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quinine

[kwahy-nahyn, kwin-ahyn or, esp. British, kwi-neen] /ˈkwaɪ naɪn, ˈkwɪn aɪn or, esp. British, kwɪˈnin/
noun, Chemistry, Pharmacology
1.
a white, bitter, slightly water-soluble alkaloid, C 2 0 H 2 4 N 2 O 2 , having needlelike crystals, obtained from cinchona bark: used in medicine chiefly in the treatment of resistant forms of malaria.
2.
a salt of this alkaloid, especially the sulfate.
Origin
1820-1830
1820-30; < Spanish quin(a) (< Quechua kina bark) + -ine2
Dictionary.com Unabridged
Based on the Random House Dictionary, © Random House, Inc. 2014.
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British Dictionary definitions for quinines

quinine

/kwɪˈniːn; US ˈkwaɪnaɪn/
noun
1.
a bitter crystalline alkaloid extracted from cinchona bark, the salts of which are used as a tonic, antipyretic, analgesic, etc, and in malaria therapy. Formula: C20H24N2O2
Word Origin
C19: from Spanish quina cinchona bark, from Quechua kina bark
Collins English Dictionary - Complete & Unabridged 2012 Digital Edition
© William Collins Sons & Co. Ltd. 1979, 1986 © HarperCollins
Publishers 1998, 2000, 2003, 2005, 2006, 2007, 2009, 2012
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Word Origin and History for quinines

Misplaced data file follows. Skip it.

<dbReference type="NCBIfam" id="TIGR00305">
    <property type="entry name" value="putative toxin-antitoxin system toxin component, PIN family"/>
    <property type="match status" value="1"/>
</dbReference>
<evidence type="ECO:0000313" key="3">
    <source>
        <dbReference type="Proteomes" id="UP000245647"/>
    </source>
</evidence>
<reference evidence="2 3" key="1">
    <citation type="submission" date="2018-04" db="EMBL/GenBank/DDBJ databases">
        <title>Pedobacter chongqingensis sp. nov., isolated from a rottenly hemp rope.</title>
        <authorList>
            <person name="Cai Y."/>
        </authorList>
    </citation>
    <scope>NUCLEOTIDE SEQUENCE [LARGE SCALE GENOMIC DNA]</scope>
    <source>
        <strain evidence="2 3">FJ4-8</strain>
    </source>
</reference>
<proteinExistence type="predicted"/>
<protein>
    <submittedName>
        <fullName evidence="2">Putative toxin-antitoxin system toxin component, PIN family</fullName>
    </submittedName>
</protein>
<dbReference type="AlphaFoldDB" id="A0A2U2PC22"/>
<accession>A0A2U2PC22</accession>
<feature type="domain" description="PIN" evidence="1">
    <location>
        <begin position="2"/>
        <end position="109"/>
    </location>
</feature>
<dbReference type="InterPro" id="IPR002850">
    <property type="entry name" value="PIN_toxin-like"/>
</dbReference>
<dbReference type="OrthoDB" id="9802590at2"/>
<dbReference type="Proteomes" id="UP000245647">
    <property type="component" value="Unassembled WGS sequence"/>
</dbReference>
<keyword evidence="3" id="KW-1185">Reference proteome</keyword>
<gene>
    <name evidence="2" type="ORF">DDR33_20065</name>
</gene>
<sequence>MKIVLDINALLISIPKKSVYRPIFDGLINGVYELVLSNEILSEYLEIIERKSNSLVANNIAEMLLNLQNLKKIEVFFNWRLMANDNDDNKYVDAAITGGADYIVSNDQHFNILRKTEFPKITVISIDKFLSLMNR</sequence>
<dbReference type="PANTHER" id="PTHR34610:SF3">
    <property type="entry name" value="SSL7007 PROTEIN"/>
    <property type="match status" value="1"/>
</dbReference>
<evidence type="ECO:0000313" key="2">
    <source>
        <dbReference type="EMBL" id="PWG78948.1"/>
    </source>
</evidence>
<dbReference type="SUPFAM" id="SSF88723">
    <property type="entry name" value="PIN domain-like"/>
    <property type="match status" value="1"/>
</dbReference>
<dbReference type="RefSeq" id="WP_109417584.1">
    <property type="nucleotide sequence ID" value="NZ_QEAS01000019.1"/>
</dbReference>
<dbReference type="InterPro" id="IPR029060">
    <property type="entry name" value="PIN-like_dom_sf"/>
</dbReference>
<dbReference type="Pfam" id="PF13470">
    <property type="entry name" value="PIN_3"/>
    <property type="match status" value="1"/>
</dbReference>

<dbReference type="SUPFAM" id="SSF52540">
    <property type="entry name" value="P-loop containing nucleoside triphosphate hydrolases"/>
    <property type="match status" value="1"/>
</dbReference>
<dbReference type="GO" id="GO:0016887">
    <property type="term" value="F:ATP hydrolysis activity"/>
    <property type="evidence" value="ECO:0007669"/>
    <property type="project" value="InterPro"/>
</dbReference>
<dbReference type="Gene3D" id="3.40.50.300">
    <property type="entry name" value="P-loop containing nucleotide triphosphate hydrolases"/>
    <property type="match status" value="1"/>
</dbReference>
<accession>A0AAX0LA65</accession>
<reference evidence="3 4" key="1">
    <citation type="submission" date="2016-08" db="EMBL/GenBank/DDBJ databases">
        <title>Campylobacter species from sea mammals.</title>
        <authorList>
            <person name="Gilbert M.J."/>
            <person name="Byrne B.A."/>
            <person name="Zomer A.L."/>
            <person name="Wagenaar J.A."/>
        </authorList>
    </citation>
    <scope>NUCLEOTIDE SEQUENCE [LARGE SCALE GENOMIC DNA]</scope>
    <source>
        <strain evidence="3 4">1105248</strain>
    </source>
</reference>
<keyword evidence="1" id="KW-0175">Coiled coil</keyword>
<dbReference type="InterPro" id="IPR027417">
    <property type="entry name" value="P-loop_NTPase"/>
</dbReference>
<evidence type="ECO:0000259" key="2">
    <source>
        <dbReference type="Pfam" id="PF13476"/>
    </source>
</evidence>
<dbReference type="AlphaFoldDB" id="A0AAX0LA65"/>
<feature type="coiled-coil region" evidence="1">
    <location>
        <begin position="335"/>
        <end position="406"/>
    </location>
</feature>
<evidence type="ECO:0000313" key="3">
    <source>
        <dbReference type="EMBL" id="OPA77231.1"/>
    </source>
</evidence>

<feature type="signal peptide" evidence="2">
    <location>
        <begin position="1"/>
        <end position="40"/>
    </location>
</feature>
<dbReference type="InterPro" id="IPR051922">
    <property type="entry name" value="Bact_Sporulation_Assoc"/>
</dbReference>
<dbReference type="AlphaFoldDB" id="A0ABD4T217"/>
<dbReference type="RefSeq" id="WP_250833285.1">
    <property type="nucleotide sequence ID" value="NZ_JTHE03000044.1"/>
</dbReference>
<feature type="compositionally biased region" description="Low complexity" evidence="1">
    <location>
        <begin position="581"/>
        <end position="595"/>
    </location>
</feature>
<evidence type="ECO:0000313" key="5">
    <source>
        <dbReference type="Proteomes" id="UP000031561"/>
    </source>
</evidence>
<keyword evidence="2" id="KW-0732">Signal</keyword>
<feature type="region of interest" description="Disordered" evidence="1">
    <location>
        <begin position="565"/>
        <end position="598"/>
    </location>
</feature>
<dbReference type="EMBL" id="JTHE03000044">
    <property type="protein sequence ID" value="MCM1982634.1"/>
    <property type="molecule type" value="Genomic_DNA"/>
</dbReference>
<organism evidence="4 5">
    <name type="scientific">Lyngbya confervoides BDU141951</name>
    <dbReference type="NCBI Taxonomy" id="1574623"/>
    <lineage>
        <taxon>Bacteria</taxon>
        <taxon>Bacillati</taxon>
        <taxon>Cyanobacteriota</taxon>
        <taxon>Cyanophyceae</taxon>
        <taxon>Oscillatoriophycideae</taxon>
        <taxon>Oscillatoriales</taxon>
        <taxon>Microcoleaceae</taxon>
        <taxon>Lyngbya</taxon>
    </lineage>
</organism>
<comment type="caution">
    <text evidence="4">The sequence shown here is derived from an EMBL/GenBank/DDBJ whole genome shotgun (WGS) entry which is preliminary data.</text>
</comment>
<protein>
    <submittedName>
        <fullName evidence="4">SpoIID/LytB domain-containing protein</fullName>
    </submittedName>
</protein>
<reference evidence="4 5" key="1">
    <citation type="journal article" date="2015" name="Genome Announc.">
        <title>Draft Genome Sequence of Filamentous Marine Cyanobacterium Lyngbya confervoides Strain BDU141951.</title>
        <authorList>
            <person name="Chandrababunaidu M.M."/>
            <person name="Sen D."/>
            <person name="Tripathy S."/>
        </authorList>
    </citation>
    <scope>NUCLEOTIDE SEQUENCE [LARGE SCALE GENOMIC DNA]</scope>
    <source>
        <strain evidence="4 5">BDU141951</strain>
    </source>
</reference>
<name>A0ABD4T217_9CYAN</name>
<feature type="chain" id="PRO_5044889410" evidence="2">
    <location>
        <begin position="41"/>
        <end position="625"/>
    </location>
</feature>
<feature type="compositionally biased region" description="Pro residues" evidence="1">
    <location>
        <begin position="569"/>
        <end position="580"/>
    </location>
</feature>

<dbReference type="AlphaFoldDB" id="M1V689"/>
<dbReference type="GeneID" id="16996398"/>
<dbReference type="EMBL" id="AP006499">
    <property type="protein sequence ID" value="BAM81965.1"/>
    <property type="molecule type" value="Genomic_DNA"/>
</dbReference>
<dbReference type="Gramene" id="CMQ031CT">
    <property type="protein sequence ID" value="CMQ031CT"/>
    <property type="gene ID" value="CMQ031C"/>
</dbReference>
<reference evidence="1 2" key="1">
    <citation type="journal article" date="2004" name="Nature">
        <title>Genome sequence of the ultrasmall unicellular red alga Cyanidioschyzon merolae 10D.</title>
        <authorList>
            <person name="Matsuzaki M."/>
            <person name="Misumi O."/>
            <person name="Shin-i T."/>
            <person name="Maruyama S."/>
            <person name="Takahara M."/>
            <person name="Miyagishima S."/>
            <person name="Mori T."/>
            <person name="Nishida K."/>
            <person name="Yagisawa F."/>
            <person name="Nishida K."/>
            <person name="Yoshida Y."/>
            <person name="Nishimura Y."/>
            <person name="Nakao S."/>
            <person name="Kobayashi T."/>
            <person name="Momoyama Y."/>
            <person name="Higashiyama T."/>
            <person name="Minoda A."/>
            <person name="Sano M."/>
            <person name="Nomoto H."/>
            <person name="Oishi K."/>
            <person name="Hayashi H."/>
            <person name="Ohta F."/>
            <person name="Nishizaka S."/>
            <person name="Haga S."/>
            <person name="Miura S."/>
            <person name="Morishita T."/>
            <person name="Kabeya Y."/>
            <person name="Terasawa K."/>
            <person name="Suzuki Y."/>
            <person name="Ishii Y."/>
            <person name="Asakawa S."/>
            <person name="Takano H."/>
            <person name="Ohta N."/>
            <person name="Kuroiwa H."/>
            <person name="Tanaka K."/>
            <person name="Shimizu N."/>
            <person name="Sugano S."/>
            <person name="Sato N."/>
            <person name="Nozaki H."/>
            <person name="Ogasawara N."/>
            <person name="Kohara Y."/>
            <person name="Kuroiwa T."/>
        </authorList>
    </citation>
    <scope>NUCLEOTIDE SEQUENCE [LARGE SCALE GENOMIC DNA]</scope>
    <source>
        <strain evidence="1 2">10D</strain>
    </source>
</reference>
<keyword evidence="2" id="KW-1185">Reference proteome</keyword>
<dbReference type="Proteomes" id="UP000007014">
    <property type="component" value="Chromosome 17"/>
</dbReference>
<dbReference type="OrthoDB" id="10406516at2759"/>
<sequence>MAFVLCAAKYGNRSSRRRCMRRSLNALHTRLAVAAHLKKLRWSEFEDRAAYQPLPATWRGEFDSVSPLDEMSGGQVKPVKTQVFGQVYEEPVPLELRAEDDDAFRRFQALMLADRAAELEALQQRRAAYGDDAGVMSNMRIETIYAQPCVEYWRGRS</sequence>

quinine

n.

alkaloid responsible for curative properties in the cinchona tree, 1821, from French quinine (1820), with chemical ending -ine (2) + Spanish quina "cinchona bark" (from which it is extracted), from Quechua (Peru) kina. Earlier in reduplicated form quinaquina (1727).

Online Etymology Dictionary, © 2010 Douglas Harper
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quinines in Medicine

quinine qui·nine (kwī'nīn')
n.

  1. A bitter colorless amorphous powder or crystalline alkaloid derived from certain cinchona barks and used to treat malaria.

  2. Any of various compounds or salts of quinine.

The American Heritage® Stedman's Medical Dictionary
Copyright © 2002, 2001, 1995 by Houghton Mifflin Company. Published by Houghton Mifflin Company.
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quinines in Science
quinine
  (kwī'nīn')   
A bitter-tasting, colorless drug derived from the bark of certain cinchona trees and used medicinally to treat malaria. For hundreds of years quinine was the only drug known to effectively combat malarial infection. It has since been largely replaced by synthetic compounds that not only relieve the symptoms of malaria but also rid the body of the malarial parasite, which quinine does not do. See Note at aspirin.
The American Heritage® Science Dictionary
Copyright © 2002. Published by Houghton Mifflin. All rights reserved.
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17
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